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William Shatner’s #MeToo Hot Take Would Embarrass James Kirk

Live long and stop tweeting.

William Shatner as Jim Kirk in Star Trek

Let’s start by reminding everyone that Jim Kirk is actually a beacon of non-toxic masculinity despite what J.J. Abrams would have you think. We’ve also covered why William Shatner is a terrible ambassador for that character, due to being the opposite of what my Captain stands for. Now, Shatner has once more proved why some actors need to stay off social media with his latest comments on the #MeToo movement.

That’s certainly something to say, but it’s not unusual coming from the famously rude actor. These comments came about after he took to Twitter to defend “Baby, It’s Cold Outside” following a Canadian radio station pulling the song due to controversy. We’re not about to jump into the annual argument over the song here, but Shatner personally found the decision to be a poor one, referring to the detractors as “2018 prudes” who “‘want to interpret the lyrics as something else.”

Shatner then spoke about the #MeToo movement with Daily Mail TV, saying,

“In 2018 we have the #MeToo movement, which I think is great, that these hidden forces are exposed and not to be allowed and women have equal rights. I’ve got three daughters, I’m all for that. But if you look back at things that were written and said 20, 30 years ago, it’s a different context. And you’ve got to judge it by that context. Rape and pillage, absolutely not, those are crimes against humanity. But saying ”would you make love with me?’ and the opposing party says yes or no, I can’t fathom what’s wrong with that. It’s like saying would you have dinner, would you like to write a song with me, would you do an interview? I’m not insulted by you asking me to do an interview. Maybe it’s my mindset based on the years I’ve lived, but I’m trying to be fair and I don’t see the problem.”

He also refers to activists as “firebrands” and says that people have become “hysterical.” He’s had to change his behavior because “it’s a revolution.”

Well, sir, you’ve certainly not changed your Twitter behavior, which remains repugnant.

And in general, not putting your arm around a fan at a convention without consent is probably a good thing, but it doesn’t mean that you’re exempt from critique if you’re espousing terrible things online and treating women and their concerns as being “hysterical.”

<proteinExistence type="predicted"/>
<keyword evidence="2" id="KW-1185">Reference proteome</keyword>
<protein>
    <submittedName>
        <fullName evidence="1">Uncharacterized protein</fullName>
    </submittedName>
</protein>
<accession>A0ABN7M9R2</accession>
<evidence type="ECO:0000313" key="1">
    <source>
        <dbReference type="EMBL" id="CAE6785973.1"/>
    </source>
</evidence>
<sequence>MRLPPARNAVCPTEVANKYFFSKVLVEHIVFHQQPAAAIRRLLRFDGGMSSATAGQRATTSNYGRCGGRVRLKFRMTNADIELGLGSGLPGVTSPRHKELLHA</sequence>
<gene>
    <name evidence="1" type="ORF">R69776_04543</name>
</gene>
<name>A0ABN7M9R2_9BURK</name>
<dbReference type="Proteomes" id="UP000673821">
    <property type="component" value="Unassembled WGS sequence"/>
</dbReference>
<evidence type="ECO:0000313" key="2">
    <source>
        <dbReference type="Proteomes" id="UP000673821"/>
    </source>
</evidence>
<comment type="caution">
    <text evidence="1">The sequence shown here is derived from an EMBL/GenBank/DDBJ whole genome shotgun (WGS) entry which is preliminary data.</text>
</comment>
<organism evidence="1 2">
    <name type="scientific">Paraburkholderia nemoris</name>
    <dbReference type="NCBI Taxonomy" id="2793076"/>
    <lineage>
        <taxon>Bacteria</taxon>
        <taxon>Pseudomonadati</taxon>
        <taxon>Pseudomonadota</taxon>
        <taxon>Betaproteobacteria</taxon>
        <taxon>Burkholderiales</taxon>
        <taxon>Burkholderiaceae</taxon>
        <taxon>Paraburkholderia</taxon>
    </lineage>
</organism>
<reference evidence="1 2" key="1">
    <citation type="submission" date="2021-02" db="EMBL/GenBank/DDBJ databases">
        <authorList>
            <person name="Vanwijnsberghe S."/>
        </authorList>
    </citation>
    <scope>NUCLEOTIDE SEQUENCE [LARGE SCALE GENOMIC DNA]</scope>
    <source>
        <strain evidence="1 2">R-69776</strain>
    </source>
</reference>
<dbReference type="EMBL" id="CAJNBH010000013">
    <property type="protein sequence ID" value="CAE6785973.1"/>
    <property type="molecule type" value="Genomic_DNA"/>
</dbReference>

If you can’t see why someone saying “Would you make love to me?” is different than “Would you do an interview?” then there’s a problem. The latter question is a professional one, while the other is deeply personal and shouldn’t be asked unless you know the person well and that’s an element to your relationship

Consent is a two-way street, and asking a woman or man if they want to sleep with you out of the blue or if you think you’ve been getting signals when they’ve just been polite or professional is creepy and invasive. No if, ands, or buts about it.

Shatner’s comments are disheartening, but not entirely surprising based on his previous comments. He’s just become a grumpy old man who’s full of dislike and distaste for social progress, which would hurt only slightly less if he hadn’t played such an important figure of non-toxic masculinity. Because, let’s be honest here, Captain James Kirk would never behave like this. There’s an episode in which alien Charlie gets a lesson in consent from, you guessed it, Jim Kirk.

If Jim Kirk heard about the #MeToo movement (which he’d technically know already about, because it would be part of Earth history, and Kirk’s a history nerd) or the controversy about “Baby, It’s Cold Outside,” he’d listen to the female crew members who were involved and would believe them, without equivocating about context. He’d take proactive action to make sure the ship was an inclusive space for all his crew. Spock would also be in full support of the #MeToo movement, as would Bones. There would be no time for nonsense, just supporting and believing women.

It’s disappointing to see your heroes turn out like this. I wish Shatner weren’t such a disservice to what his character stood for.

(via Daily Mail, image: CBS)

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Kate (she/her) says sorry a lot for someone who is not sorry about the amount of strongly held opinions she has. Raised on a steady diet of The West Wing and classic film, she is now a cosplayer who will fight you over issues of inclusion in media while also writing coffee shop AU fanfic for her favorite rare pairs.